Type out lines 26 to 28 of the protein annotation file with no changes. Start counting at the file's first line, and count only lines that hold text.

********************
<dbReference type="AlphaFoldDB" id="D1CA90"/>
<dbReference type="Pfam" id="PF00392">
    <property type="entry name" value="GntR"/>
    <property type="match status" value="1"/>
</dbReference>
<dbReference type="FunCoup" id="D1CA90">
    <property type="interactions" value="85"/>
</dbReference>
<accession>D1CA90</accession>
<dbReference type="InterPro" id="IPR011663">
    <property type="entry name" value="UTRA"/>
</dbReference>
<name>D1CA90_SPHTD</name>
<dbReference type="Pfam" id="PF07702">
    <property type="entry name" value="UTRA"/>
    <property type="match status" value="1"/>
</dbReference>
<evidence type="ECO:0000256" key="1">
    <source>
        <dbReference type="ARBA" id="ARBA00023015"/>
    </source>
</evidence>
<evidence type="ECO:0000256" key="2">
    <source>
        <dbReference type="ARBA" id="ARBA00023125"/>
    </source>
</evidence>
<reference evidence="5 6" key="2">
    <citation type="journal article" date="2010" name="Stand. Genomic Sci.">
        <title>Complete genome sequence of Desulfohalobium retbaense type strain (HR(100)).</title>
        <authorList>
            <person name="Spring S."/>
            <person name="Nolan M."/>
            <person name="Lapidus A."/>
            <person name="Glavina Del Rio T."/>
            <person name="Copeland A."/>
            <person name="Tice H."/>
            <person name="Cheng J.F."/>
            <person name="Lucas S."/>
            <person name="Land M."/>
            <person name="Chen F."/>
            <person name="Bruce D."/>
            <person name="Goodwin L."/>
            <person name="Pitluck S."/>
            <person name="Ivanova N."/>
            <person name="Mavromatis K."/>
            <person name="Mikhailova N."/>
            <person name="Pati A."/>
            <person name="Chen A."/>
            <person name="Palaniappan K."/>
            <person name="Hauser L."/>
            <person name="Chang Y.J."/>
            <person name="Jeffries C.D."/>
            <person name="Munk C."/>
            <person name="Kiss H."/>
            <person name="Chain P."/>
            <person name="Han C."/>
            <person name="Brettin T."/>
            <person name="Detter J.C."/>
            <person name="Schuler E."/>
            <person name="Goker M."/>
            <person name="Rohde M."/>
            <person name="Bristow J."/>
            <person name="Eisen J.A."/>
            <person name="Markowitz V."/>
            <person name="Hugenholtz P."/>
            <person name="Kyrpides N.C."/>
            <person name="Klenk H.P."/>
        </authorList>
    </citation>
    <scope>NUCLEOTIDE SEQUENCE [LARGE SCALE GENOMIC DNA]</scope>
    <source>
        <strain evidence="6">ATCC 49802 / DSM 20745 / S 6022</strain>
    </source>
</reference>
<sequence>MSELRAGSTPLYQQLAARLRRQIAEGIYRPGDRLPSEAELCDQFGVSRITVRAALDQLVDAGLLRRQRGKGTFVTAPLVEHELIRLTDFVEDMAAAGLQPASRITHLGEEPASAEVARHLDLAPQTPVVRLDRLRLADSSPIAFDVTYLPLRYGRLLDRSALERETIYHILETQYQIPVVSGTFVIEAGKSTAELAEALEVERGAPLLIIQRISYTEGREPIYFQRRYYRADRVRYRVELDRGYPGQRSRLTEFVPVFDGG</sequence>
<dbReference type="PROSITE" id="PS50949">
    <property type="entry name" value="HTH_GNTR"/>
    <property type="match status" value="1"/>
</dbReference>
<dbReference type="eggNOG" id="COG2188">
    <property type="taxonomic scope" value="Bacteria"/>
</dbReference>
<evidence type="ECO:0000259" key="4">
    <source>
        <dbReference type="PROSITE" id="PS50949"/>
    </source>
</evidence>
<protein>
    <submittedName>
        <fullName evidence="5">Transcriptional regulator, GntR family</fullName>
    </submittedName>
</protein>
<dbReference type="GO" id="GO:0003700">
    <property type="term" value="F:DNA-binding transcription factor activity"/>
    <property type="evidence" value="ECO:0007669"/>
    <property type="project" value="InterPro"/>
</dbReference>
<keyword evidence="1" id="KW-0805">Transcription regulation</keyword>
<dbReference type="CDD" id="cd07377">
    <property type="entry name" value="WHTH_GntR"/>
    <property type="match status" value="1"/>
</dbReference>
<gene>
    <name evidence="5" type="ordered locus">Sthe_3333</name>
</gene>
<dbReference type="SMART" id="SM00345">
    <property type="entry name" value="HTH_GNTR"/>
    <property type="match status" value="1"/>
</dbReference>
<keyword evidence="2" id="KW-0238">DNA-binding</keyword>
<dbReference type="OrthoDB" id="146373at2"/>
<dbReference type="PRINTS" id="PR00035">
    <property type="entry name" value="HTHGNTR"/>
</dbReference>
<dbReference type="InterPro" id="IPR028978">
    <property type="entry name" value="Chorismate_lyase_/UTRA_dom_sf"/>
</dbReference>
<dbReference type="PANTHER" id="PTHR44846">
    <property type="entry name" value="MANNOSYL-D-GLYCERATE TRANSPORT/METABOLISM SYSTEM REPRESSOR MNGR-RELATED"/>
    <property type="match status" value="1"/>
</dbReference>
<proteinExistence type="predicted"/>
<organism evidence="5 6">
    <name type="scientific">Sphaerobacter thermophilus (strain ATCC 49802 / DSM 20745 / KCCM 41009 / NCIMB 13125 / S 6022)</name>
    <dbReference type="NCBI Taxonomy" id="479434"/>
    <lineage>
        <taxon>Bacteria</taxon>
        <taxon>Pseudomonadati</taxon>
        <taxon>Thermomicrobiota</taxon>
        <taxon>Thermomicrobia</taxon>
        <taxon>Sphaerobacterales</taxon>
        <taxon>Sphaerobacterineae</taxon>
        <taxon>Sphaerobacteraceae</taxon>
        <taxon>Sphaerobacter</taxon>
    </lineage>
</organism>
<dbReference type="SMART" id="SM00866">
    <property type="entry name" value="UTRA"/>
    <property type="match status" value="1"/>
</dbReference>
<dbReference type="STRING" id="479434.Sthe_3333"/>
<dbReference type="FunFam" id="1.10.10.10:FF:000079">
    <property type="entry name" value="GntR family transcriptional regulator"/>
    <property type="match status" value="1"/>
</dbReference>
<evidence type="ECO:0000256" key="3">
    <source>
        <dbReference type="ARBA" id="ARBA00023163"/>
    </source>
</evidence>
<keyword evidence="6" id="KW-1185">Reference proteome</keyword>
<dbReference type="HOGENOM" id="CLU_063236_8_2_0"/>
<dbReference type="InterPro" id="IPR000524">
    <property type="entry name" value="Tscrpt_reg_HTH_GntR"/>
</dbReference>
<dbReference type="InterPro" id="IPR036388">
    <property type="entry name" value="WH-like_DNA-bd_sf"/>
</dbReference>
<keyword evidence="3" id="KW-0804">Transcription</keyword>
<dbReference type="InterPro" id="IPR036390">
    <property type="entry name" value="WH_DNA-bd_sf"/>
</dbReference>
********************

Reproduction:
    </source>
</evidence>
<reference evidence="5 6" key="2">